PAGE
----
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Tuesday, August 21, 2007

The Cooking Spray Conundrum


photo by xgot_rice64x

Cooking spray, also know as Pam, is pure, marketing genius! It's promoted as a fat-free alternative to those darn oils that keep food from sticking to the pan and, well, are just plain tasty. Let's have a little closer look at what's in the can.

A quick look at the Nutrition Facts label shows that it has 0g of fat and 0 calories. It's perfect! What is this magical product made of? Let's see the ingredient label says the first ingredient is...that can't be right...CANOLA OIL?! I'm holding a full can of Pam in my hot little hands and it is mostly canola oil. Yet it is somehow fat-free and calorie-free. Unless Con Agra has magical elves removing calories and fat from canola oil, something is rotten in Denmark, or in this case, Omaha, Nebraska. By the way, if you believe the magical elf theory, STOP READING "THE SECRET"! I just love beating up on that book.

Obviously, magical elves are not involved in the process, but something is amiss. The "secret" to cooking spray's fat-free, calorie-free status is in its serving size. Why don't you grab a can and see what the serving size really is? Take your time. I'll wait.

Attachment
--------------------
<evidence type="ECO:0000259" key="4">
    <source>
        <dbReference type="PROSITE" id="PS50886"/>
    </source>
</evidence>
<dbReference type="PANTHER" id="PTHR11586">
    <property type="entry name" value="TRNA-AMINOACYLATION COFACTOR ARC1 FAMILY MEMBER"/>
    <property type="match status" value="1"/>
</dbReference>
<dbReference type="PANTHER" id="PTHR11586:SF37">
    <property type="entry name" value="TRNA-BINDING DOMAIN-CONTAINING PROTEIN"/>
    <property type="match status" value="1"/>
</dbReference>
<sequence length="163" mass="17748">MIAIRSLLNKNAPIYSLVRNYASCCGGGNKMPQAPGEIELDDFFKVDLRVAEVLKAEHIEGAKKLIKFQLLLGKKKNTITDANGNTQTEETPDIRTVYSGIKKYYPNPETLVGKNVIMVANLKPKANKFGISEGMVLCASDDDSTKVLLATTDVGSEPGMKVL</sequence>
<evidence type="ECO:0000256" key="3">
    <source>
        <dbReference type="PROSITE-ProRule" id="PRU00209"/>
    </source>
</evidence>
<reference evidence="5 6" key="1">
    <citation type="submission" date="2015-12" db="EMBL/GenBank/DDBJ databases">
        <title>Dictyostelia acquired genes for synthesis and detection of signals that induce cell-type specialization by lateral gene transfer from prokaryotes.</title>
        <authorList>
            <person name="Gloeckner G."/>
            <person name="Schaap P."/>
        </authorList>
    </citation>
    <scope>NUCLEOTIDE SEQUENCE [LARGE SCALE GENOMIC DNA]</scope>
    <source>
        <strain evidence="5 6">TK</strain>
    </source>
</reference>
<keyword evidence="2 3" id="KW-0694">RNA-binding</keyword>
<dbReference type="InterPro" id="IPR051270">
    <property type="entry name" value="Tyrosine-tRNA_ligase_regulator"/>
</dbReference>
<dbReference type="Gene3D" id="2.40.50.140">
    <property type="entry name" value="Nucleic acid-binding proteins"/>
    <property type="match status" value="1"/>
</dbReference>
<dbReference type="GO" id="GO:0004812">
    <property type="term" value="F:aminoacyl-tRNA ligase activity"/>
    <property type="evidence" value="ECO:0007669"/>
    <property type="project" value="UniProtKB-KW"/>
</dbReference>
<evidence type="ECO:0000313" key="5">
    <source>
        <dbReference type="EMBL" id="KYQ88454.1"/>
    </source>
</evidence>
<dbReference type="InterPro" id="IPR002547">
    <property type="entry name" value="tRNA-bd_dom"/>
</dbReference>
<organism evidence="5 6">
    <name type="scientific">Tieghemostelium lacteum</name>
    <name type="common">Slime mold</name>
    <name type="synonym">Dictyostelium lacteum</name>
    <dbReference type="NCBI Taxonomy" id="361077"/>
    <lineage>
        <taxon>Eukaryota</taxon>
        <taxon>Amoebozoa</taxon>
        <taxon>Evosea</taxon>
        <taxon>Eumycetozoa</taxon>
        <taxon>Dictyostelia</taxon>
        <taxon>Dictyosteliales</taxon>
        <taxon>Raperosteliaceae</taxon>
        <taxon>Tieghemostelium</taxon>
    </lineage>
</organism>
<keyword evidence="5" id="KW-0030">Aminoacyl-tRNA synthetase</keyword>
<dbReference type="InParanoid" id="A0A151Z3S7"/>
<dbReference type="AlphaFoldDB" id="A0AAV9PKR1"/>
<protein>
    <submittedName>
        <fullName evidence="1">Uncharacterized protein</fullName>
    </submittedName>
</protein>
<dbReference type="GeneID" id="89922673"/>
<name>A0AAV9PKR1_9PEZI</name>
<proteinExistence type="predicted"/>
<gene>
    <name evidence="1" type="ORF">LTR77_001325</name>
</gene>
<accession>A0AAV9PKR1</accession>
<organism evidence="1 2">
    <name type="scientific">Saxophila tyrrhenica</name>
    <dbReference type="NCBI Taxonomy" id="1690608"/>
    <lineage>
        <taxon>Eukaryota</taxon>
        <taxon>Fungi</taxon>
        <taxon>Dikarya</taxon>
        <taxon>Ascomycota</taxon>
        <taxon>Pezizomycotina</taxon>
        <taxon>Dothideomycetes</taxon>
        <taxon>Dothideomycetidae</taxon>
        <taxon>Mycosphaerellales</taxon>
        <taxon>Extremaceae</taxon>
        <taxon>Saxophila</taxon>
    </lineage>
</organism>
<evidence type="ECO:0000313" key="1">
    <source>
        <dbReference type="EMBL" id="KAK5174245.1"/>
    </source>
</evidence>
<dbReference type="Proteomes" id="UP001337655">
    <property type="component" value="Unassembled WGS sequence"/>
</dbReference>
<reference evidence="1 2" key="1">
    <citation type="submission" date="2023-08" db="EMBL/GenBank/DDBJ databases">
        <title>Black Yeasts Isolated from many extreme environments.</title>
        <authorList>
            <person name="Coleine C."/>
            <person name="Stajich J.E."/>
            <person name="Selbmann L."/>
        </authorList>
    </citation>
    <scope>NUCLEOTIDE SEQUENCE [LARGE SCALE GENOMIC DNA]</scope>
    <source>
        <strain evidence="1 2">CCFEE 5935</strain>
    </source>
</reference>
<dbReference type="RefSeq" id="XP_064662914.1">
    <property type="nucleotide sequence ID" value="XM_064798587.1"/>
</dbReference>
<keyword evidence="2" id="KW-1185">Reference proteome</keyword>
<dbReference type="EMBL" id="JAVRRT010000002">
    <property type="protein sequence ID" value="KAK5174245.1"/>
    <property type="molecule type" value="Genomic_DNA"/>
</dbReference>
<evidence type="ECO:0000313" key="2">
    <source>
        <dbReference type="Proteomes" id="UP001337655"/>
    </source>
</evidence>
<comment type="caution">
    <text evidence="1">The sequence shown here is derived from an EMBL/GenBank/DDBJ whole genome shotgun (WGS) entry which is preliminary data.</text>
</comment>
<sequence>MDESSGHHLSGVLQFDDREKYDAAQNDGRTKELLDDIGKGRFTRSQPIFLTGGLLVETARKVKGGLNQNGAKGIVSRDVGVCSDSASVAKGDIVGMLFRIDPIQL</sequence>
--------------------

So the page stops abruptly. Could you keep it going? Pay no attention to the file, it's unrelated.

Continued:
It's all there if you just read the labels

The serving size is a 1/3 second spray. Is that even possible to only spray for 1/3 of a second? Why 1/3 of a second? Because the amount dispensed in that time comes in just under the guidelines for being fat-free and calorie-free. The FDA allows a product to contain less that 0.5g of something and still claim that it contains 0g of that something. In this case, that something is the fat from canola oil. So do you still think that soaking those pans with cooking spray is really giving you something for free?

Actually, cooking spray isn't so bad because it allows you to control how much oil you use, but don't be fooled into thinking that you are getting a low calorie product if you spray 10 seconds worth of it into a pan. If you do that, why not save some money and just use regular oil? A better, less expensive alternative is to fill a pump aerosol sprayer with olive oil and use that to dispense a smaller amount of oil than you would normally use...same thing, but no chemical propellants and less expensive.

Do you use only the recommended amount of cooking spray? Or are you guilty of the infamous "10 second" spray?

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Joey said...

I knew the key was in the serving size, but I didn't know it was a third of a second spray. I will have to time myself the next time I use it.

Thanks for the info.

Kristen said...

Such a good point! Sometimes we are so gullible when there are big pretty words that say "fat free", or 50% less fat, or anything that makes it appear healthier.
Great post!

S William said...

I have never used cooking spray. The "rounding" factor is quite common in foods, and calories, et al, can be deceiving.

Fit Club Scott said...

I do use it occasionally, but for the most part, I stick with olive oil. I just use a little and figure I'm eating the "healthier" choice even though I may be eating a few more calories.